Virtual Reality Survey: Most Buyers Plan to Support Favorite Brands

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Posted Jun 13, 2017

It’s been a few years since the idea of virtual reality devices for individuals first came to the attention of consumers. And in that time, several companies have released their own versions of those VR devices. But not all of them have caught on with consumers like others, according to recent data from Nielsen. But there could be significant growth in the industry over the next few years. So how many consumers are interested in virtual reality? And what devices are likely to be the most popular? We asked 1,000 respondents about their thoughts on this growing tech trend.

Virtual Reality Devices

In Ask Your Target Market’s latest online survey, 44% of respondents said they have at least heard of the Samsung Gear VR, making it the most well-known personal VR device currently on the market. In addition, 42% said they’ve heard of the Sony PlayStation VR. 30% have heard of Oculus Rift. 25% have heard of Google Cardboard. 14% have heard of the HTC Vive. And 13% said they’ve heard of Microsoft HoloLens. 36% said they’ve never heard of any of those VR devices.

But even though most have heard of at least one VR device, few have actually purchased them. 7% said they currently own a Samsung Gear VR. 5% own a Sony PlayStation VR. Another 5% own Google Cardboard. 2% each own Oculus Rift and HTC Vive. And just 1% said they’ve purchased a Microsoft HoloLens. 86% of respondents said they’ve never purchased a virtual reality device.

Future Purchases

Looking forward, 34% of respondents said they are at least somewhat likely to purchase a virtual reality device within the next few years. Those who are likely to purchase VR devices are established professionals and heads of household who appreciate great deals and convenience. They do tend to pick up on tech trends, but aren’t solely focused on those trends. They also buy a lot of products from established brands.

Of those respondents who are likely to purchase VR devices in the coming years, 45% said they’re interested in purchasing a Samsung Gear VR. Another 45% are interested in purchasing a Sony PlayStation VR. 30% are interested in Oculus Rift. 25% are likely to purchase a Microsoft HoloLens. 19% are interested in Google Cardboard. And another 19% are interested in the HTC Vive. Just 19% of potential VR buyers are undecided about what brand they would like to purchase their devices from.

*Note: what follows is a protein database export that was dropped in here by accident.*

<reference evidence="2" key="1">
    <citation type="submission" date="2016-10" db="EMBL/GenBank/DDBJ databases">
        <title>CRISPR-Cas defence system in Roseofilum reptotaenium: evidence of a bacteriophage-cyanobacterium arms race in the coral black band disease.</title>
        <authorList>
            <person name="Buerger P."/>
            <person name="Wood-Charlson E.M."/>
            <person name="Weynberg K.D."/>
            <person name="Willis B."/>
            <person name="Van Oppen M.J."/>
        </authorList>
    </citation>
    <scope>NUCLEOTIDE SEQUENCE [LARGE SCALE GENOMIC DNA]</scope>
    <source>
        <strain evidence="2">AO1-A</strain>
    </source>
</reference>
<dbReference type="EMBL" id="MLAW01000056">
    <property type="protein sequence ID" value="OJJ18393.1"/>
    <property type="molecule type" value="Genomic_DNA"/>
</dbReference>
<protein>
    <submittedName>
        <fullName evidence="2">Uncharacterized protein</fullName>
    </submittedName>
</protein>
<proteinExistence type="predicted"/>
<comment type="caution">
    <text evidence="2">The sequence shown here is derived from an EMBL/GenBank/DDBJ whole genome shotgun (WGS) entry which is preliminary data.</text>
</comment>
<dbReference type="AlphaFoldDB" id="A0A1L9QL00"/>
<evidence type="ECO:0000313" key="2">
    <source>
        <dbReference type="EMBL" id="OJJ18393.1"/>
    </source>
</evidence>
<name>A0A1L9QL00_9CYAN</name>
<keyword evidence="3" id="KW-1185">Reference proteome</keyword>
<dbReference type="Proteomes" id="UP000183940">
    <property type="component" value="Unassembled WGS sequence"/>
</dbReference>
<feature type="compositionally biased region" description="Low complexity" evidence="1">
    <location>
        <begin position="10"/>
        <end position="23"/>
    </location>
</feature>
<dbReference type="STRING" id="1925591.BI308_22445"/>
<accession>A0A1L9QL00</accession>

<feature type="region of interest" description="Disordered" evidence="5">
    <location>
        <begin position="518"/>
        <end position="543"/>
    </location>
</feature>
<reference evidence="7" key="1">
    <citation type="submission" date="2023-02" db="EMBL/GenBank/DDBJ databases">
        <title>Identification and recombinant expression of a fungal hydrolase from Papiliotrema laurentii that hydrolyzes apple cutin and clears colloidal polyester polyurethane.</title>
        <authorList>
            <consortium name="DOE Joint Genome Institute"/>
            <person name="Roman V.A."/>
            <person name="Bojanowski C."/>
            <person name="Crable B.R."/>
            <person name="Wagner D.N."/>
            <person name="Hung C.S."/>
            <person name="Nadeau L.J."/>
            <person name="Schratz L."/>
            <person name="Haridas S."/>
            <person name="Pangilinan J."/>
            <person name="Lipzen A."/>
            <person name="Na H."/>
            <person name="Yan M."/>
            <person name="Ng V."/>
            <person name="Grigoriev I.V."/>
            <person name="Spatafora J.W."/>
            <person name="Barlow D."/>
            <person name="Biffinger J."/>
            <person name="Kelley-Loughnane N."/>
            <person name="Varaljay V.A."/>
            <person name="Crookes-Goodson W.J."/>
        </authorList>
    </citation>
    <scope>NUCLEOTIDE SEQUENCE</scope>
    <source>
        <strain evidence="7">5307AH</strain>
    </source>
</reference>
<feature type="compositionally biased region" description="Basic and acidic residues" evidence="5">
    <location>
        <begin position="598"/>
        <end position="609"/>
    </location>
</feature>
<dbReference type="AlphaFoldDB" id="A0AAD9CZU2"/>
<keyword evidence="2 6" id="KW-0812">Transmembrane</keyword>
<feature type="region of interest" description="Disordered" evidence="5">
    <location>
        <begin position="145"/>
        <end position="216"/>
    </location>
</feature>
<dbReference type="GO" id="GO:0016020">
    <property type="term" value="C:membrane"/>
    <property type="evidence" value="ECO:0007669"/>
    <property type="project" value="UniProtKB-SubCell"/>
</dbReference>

Additionally, 81% of potential VR buyers said they would like to use their VR devices for gaming purposes. 69% would like to use them for watching TV or movies. 48% would like to use them for watching shorter videos. And 39% would like to use them for education or training purposes.

Video Gamers

In general, 66% of respondents said they play games on their smartphones or mobile devices. 52% play PC games. 47% play console video games. 30% play social media games. And just 15% said they don’t play any type of video games. Of those who play console games, 54% are interested in owning VR devices. 49% of those who play social media games are likely to purchase VR devices. 46% of PC gamers are interested in VR devices. And 43% of mobile gamers are interested in owning VR devices.

In addition, 62% of respondents said they currently own other tech products from Samsung. 46% own Microsoft products. 42% own Sony products. 27% own products from Google. Just 8% own HTC products. And 2% own products from Oculus. In all of those cases, other than Oculus which only really makes VR devices, those who already own products from these brands were likely to be interested in purchasing VR devices from those same brands.

Key Takeaways

It’s not surprising that many who plan on purchasing VR devices are interested in using those devices for gaming and entertainment. And it’s probably not a huge stretch that people also prefer to get those devices from brands they already know and trust. But for the brands that want to win over more customers, it’s important to know that you’re not just marketing to the early trend adopters anymore. Those trendy consumers are mainly those who have already purchased VR devices or just are not interested. Now, the people who are thinking about buying in the coming years are looking for better value and more intriguing features. And they’re likely to be fairly savvy consumers. So marketing to current customers and calling attention to unique selling points could be a good way to make some VR devices stand apart. However, most of those who are interested in VR devices have already decided which brands they plan on buying from. So increasing awareness could also be a beneficial strategy to increase that customer base as a whole.

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